Recently there was a post on Facebook circulating about what your dog’s sleeping position means. I don’t know how much of it is fact, but it was interesting and it got me thinking about dogs’ sleeping habits, as well as my own.
Since having my first dog (family/childhood dogs not included), Miley, I’ve always allowed my dogs to sleep with me. Miley had her own pillow next to mine, but after I got married and time progressed she started to simply share mine. My next dog, Sprite, never chose to sleep with me, always preferring the floor, even though he had the option. On the other hand my third dog, Ari joined Miley on the bed, always sleeping at the small of my back and under the covers unless it was cold out. On those nights she would burrow down to my feet.
Unfortunately, as they grew older I had to move them both to the floor for safety reasons. The separation was difficult. I felt guilt as if I had abandoned them and it was harder for me to sleep without them. I told myself that I would never allow another dog in my bed…famous last words.
Boots was already old when she came to live with us, so we emigrated her to the floor next to the bed rather easily. When Luna arrived we maintained a strict “no furniture” rule unless you are invited, which included the bed. (A rule we still abide by – mostly.) Gradually though nighttime cuddles were replaced with permanent residence and once Ella arrived and graduated from sleeping in her kennel there was no going back.
I had forgotten how much better I slept with my girls with me (don’t get me started on how hard it is to fall asleep when I travel) even when Luna has to jump on and off the bed several times in the night to “check on” the cat. While I know I will have the day when she can no longer stay with me, I would never give up the time I have.
So where do your dogs lie at night?
Anyone who knows me (or has poked around this blog) knows that since getting Luna I have been a big advocate for dog training – whether it’s just the basics or onto higher levels. Since January is National Train Your Dog Month I thought I would share some tips for those just getting started and let you in on what Luna and Ella are working on now.
The first step is recognizing the importance of training your dog. This makes them more manageable in all situations, helps keep them safe, and leads to a happier, well-adjusted pup with a stronger bond towards you. I once mentioned the homework we had been given in Luna’s first intermediate class – learn what your dog was bred for, and this is still some of the best pieces of advice that I’ve ever been given. Once you know what your dog is more inclined to want to do naturally you can move on to the next step of finding out what kind of training will work best for you and your dog.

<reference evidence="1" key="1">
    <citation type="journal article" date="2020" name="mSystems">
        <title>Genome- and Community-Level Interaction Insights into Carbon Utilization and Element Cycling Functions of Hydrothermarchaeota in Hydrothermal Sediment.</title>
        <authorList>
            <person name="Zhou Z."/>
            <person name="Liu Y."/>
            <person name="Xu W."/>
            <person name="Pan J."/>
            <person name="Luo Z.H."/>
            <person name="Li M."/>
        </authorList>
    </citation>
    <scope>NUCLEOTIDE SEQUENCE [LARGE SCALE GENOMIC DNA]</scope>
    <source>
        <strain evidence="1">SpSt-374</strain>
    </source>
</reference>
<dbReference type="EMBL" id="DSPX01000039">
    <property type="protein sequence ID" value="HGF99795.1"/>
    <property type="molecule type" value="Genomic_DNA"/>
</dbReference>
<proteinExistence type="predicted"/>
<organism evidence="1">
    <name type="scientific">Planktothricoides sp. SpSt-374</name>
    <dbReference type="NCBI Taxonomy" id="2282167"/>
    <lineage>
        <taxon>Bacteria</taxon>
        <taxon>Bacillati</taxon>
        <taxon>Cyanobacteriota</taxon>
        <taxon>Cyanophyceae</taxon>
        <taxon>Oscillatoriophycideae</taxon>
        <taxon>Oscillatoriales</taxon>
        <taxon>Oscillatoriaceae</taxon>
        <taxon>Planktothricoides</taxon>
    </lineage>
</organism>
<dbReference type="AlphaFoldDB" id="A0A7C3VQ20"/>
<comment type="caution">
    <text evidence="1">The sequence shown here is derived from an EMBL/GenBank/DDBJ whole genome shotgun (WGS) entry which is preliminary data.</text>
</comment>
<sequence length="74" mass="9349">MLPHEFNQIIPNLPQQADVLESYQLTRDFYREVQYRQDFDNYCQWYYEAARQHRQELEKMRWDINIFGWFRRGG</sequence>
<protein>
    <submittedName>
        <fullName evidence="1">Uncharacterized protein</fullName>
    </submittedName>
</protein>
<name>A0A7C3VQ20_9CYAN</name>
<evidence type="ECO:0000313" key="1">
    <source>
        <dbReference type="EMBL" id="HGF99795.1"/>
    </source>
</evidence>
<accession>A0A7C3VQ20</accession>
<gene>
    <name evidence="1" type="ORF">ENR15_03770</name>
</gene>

I recommend researching your local businesses to find a class that will suit your needs. While you can read books or websites to learn about training on your own, the on hand experience is immeasurable. My own research brought me to our local AKC training club, which I mostly chose because they offered training from the basics up to rally and agility. I never realized that it would also give me the opportunity to work with and meet with a wide variety of experienced dog handlers and trainers. Every trainer I have had has taught me something new, no matter how many times I attend a class.
No matter where you decide to go, or if you choose the on-your-own route, try to set aside some time every day to work with your dog, even if it is only for a few minutes. Luna attends class almost every week for two reasons, first it helps with her socialization with dogs and people and secondly, because she loves having a ‘job’. When we are not in class I work on basic commands such as “sit”, “down”, and “stand” several times throughout the day, particularly first thing in the morning and when I come home, and Luna knows there are no ‘free’ treats in our house! I also work with them during down times such as TV watching or waiting for pots to boil in the kitchen. Walks are also a great time to practice heeling and those same basics, and while I prefer to walk each of the dogs on their own, time doesn’t always permit me to give them that one on one attention.
Aside from the importance of time, I’ll just add a couple other tips to keep in mind as you start this journey. A few I wish someone would have told me long before Luna ever came in my life.
So how are Luna and Ella honoring Train Your Dog Month? Unfortunately, our normal classes are not being held due to a remodel that is taking place in the building we use, but we’re still keeping busy at home.
Ella is mastering the difference between "sit", "beg", and "dance". "Dance" being her favorite go-to for treats. It was a pose she naturally took from day one, so we’re incorporating it into her ‘tricks’. She’s also learning stronger responses to hand signals.
Luna is working on tricks more than commands right now. She’s learning "perch" (placing her front paws on an object when standing) and being taught to fetch her toys in from outside as Ella can’t stop taking them all out the dog door. We are also working on walking backwards for advanced rally.
Together they are working on routines of "sit", "down", and "stay" they do at the same time. The goal is to get them to respond only to the command they have been given. Luna is a bit of a pro, but Ella is still learning to wait for her name to be called.
As for Boots, she is just enjoying the old age benefit of getting treats simply because everyone else is, although her down/stay is pretty much unbreakable.
Lisa (and Luna)